|Viking experts are anticipating one of the
most important archaeological excavations in Britain following the discovery of what may
turn out to be the site of a 9th century boat burial. It follows the uncovering of a range
of artefacts by metal detector enthusiasts. Archaeologist Simon Holmes said: If this
is indeed the case, it will be the first to be discovered in England and therefore one of
the most important Viking discoveries ever made in the British Isles. This find, which is
being kept secret and under guard, is extremely significant and will increase our
understanding of what the Vikings were doing here in Yorkshire in the late 9th
The collection of items discovered, which includes silver coins,
fragments of two swords, weights, a belt buckle and strap ends, has gone on display for
the first time at the Yorkshire Museum, York, during the city's Viking Festival.
The metal detector enthusiasts found the trove in a ploughed riverside field in
December 2003 and, following the regulations designed to protect archaeological sites,
reported it immediately to Mr Holmes.
Last month the 130 items were reported to the national Portable Antiquities Scheme and
so to the British Museum, who designated them as treasure trove. This means the finders,
who are remaining anonymous, will be paid full compensation. The hoard dates to the 9th
century, when burying leading figures in their longships was a high caste ritual. The
finds are typical of the personal treasures for use in the afterlife found in Scotland,
Ireland and mainland Europe but not previously in England. The hoard includes two silver
pennies minted by Alfred the Great, seven other silver pennies, part of a silver dirham
coin from Baghdad, swords, two sets of scales with weights, and a pile of small silver
ingots. A collection of clinch nails, used on Viking longships, is the strongest clue to a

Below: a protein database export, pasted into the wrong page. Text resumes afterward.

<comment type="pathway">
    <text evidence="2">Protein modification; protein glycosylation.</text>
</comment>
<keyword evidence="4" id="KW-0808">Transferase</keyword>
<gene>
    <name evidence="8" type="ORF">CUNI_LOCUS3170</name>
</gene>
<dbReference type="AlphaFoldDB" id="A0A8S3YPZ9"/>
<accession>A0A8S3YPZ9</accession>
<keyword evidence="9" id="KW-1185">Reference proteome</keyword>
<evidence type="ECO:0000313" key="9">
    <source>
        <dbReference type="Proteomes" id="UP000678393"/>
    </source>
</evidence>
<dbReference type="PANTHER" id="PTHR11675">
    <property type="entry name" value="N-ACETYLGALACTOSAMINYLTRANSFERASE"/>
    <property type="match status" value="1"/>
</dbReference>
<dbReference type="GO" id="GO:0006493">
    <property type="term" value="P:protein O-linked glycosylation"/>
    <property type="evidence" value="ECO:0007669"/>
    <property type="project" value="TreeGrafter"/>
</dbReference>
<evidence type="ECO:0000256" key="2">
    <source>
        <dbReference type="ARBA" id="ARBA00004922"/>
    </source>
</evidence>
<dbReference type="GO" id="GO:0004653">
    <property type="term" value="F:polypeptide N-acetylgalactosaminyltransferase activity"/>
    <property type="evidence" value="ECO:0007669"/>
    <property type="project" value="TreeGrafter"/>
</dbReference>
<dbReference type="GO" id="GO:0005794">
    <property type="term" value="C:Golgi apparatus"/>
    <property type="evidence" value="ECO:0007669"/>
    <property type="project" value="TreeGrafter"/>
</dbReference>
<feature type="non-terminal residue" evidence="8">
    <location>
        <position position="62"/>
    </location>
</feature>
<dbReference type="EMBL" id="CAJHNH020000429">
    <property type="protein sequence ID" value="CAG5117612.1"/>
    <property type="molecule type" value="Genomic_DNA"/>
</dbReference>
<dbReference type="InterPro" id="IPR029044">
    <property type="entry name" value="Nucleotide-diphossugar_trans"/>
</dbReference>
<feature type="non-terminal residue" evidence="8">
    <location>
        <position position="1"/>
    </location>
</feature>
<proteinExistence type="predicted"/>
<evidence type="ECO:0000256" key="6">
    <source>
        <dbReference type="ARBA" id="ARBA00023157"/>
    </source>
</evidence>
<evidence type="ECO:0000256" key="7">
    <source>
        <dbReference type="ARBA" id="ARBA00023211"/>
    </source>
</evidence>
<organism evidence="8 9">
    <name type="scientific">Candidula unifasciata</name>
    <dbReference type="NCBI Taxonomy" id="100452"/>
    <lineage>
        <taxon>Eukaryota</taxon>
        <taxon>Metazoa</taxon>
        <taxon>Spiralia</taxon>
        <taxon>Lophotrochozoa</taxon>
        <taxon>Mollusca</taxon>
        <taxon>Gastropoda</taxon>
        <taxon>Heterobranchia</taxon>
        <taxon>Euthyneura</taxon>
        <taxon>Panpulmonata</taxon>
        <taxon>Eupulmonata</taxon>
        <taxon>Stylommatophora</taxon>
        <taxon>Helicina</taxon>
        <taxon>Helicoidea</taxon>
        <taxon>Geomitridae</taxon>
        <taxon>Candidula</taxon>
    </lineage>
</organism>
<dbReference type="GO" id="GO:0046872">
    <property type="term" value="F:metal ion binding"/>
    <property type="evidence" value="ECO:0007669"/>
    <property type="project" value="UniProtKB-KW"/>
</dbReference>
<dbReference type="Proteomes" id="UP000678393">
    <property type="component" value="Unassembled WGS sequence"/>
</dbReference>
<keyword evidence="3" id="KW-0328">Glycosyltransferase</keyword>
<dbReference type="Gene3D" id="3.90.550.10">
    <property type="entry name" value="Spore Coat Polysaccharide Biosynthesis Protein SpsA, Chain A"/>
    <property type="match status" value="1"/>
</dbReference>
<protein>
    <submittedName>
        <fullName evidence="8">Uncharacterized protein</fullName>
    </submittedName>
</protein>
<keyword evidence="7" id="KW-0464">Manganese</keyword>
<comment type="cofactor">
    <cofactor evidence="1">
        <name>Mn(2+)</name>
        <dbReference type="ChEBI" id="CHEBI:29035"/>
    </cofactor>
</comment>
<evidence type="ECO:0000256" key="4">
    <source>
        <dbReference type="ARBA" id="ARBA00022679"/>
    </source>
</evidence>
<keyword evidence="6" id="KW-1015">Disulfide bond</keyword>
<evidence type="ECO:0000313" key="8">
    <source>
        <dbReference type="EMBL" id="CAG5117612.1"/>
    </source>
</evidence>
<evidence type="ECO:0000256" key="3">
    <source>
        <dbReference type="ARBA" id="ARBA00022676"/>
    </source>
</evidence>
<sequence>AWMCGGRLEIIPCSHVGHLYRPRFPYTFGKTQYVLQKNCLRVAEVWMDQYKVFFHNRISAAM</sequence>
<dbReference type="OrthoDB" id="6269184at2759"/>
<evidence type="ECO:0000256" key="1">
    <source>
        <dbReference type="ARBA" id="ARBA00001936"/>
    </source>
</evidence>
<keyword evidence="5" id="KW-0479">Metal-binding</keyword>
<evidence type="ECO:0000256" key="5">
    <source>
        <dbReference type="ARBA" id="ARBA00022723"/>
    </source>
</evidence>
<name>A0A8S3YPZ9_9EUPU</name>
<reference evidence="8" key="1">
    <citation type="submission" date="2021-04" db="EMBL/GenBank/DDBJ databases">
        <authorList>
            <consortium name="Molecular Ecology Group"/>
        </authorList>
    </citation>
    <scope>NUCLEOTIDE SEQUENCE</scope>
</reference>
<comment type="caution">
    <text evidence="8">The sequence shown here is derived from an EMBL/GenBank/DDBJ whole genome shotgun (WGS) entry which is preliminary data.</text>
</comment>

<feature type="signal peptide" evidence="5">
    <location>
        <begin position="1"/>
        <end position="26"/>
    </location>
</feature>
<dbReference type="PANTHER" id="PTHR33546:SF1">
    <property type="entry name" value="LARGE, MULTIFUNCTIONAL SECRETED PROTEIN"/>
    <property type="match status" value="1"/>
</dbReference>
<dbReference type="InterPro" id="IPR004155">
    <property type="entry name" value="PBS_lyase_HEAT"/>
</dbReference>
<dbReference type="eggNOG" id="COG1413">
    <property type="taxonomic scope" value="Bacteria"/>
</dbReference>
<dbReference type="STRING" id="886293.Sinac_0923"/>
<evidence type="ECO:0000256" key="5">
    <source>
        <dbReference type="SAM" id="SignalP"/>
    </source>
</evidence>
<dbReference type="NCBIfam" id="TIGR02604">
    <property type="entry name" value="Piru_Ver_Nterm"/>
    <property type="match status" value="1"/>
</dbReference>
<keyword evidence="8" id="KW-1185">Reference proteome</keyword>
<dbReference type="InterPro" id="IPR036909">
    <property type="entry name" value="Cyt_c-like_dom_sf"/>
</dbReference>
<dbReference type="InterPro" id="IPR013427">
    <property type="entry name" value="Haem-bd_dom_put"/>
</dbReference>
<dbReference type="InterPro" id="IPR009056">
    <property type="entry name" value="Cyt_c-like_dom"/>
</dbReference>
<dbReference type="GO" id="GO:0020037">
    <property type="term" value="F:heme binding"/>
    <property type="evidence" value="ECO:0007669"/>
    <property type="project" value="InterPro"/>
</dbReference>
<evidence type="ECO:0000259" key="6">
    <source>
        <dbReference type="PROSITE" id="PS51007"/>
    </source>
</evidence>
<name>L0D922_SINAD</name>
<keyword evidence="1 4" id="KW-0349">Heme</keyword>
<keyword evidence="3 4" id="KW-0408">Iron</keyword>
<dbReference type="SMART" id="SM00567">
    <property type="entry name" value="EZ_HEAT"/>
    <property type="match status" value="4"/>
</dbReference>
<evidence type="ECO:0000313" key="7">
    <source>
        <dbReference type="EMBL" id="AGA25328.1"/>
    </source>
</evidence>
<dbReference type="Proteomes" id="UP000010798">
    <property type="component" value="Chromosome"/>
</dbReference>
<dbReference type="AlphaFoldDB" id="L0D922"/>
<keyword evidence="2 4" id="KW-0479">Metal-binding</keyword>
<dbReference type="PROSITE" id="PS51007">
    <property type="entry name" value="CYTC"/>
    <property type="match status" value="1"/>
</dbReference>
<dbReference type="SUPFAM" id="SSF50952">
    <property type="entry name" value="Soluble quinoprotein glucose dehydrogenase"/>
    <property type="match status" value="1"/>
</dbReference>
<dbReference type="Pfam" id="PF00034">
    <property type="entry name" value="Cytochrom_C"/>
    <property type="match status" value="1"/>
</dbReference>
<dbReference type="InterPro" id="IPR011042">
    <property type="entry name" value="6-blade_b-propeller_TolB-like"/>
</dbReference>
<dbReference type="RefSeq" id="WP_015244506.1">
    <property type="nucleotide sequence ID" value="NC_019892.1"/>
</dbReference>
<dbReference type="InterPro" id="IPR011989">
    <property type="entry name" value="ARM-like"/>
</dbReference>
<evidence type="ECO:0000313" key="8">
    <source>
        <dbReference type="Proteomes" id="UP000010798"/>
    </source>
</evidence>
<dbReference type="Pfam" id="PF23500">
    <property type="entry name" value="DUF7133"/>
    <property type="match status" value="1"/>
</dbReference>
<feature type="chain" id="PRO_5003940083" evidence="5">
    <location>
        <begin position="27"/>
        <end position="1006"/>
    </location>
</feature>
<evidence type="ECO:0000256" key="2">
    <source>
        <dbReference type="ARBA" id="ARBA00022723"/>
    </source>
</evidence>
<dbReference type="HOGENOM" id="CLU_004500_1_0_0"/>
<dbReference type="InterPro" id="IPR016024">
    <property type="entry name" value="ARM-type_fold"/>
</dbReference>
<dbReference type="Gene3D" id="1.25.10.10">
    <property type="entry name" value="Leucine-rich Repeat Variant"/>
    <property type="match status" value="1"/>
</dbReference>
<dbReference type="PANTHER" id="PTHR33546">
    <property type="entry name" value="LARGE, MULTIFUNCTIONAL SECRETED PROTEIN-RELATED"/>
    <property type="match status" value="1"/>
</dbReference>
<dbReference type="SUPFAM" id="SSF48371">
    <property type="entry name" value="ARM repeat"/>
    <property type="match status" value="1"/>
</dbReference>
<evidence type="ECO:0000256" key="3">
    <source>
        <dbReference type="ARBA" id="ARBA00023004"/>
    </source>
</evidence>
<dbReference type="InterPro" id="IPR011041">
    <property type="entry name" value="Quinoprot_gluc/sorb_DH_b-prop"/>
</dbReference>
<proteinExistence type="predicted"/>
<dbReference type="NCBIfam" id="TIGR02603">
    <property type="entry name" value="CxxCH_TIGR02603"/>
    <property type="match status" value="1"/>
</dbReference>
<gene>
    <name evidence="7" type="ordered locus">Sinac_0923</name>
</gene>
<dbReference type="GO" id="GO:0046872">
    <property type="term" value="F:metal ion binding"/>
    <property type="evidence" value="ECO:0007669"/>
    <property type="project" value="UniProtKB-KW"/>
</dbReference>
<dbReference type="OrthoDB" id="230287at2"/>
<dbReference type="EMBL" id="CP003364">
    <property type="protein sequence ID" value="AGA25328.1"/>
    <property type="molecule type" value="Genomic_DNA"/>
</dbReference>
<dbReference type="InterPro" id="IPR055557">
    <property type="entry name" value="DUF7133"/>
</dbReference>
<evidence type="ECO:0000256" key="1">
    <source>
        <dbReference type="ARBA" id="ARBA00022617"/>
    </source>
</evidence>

ship burial. Mr Holmes said: I believe this is a burial of a trader-warrior who,
when he wasn't fighting, was involved in commercial activities across the Viking
More Roman Road
Mark Hayward, our intrepid field researcher has been out and about
again, and has once more come up with some interesting sites for us to investigate.
Millers Lane in Atherton, the Roman Road is shown quite prominently on the 1849 6 OS map crossing the lane at
90 degrees about half way down. Mark
has spotted a slight hump in the road at this point and also a distinctive bank in
the field on the east side. This extends for about 20m or so before disappearing under a
mound of colliery pit waste. However, this field appears not to have been cultivated for a
good number of years, so maybe is an ideal candidate for a resistivity survey or even
Further east of this, just to the north of Tyldesley, the Road is shown on the OS map
crossing an old lane just south of Shakerley Old Hall. Sibson, writing in the early 19th
it is very visible, where it crosses the narrow slip of
Little Shakerley Common. A short length of ridge and materials of Road, is here very
Again to the east of this lane the fields appear to be free of any development,
providing more scope for research.
As we go further east, the Road appears to rise slightly northwards apparently avoiding
the hill to the east of Cleworth Hall, before turning south-east towards Moseley Common as
it makes its way to Manchester. Sibson describes the road here as .. been
covered with a thick and broad coat of Blue Shale; which has become a belt of Blue Clay,
about a foot in thickness, and twelve yards in breath.
This area north of Cleworth Hall, again appears untouched by recent development,
although 19th century mining operations may have caused some disturbance.
For those who are interest in pursuing the investigations further, a site visit will be
arranged at the next meeting.
Next Meeting (WAS)
Wednesday 3rd March at the BP Centre (Scout HQ) in Greenough Street, at 7.30 pm as
usual. This months speaker is Dr Robert Philpot from Liverpool Museum who will be
giving us a talk on Ancient Meols, a Sea-port on the Wirral.
Hope to see you there. B